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1948 - The Leningrad Affair

The year 1948 was a critical year in Moscow. A year of deep suspicion and dark plots in the Soviet capital - the year of the break with Tito, the start of the offensive against the Jews, of the stlll obscure but terrible "Leningrad affair" in which many leading Communists lost their lives.

The Nazi siege of Leningrad from 1941 to 1943, during which time the city was cut off from the rest of the world, was one of the most gruesome episodes of World War II. In scale, the tragedy of Leningrad dwarfs even the Warsaw ghetto or Hiroshima. Nearly three million people endured it; just under half of them died, starving or freezing to death, most in the six months from October 1941 to April 1942 when the temperature often stayed at 30 degrees below zero. The city had as much to fear from Stalin as from Hitler. The culminating disaster waf the Leningrad Affair, a plot hatched by Stalin three years after the war had ended. Almost every official who had been instrumental in the citys survival was implicated, convicted, and executed.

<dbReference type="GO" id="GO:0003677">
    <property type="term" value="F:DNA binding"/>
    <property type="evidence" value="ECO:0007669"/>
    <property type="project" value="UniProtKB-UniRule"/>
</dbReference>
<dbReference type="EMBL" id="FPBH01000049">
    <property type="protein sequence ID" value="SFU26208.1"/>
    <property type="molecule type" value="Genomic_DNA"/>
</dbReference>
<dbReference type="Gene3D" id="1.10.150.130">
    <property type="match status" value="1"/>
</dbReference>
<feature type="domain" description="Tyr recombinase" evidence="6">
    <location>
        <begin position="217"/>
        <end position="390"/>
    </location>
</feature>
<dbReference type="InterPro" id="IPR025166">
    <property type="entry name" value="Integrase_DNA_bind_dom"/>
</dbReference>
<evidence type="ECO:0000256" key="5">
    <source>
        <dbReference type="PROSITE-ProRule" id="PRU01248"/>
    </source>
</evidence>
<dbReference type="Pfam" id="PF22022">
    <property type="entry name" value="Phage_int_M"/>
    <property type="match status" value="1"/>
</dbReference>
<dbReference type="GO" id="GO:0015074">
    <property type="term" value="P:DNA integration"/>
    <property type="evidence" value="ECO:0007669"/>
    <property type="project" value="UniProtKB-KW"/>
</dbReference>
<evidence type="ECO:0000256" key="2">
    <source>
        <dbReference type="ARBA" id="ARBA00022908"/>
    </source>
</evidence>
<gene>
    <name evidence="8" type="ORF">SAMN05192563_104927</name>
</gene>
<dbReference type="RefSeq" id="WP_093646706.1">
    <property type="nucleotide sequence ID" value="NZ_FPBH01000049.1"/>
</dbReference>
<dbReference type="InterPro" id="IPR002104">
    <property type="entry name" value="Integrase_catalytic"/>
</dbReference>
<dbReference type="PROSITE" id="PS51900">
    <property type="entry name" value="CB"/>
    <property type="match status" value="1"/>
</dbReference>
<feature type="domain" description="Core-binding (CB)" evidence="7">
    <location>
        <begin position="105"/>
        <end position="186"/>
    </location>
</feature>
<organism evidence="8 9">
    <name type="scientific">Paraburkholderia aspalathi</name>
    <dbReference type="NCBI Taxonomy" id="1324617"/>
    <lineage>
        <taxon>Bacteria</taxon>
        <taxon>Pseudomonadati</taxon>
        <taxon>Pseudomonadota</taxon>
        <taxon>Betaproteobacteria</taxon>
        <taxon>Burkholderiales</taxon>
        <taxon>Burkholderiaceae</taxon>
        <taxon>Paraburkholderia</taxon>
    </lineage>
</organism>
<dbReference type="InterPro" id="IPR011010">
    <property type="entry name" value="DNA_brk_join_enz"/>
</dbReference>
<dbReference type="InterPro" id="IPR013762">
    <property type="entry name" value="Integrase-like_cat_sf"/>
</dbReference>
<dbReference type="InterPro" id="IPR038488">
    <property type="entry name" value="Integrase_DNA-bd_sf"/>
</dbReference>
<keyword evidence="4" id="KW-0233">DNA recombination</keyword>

Writing about the "Leningrad case" too often reduced the entire fabric of these events to a "squabble for power" between the various factions under the Stalinist power sheet. But in the last year of the war, part of the leadership of the USSR, which came to power not from the Union republics, but from the central regions of Russia, proposed, at the end of hostilities, change priorities in the development of the country's economy and move to a preferential growth not of the means of production, but of food and items widespread consumption.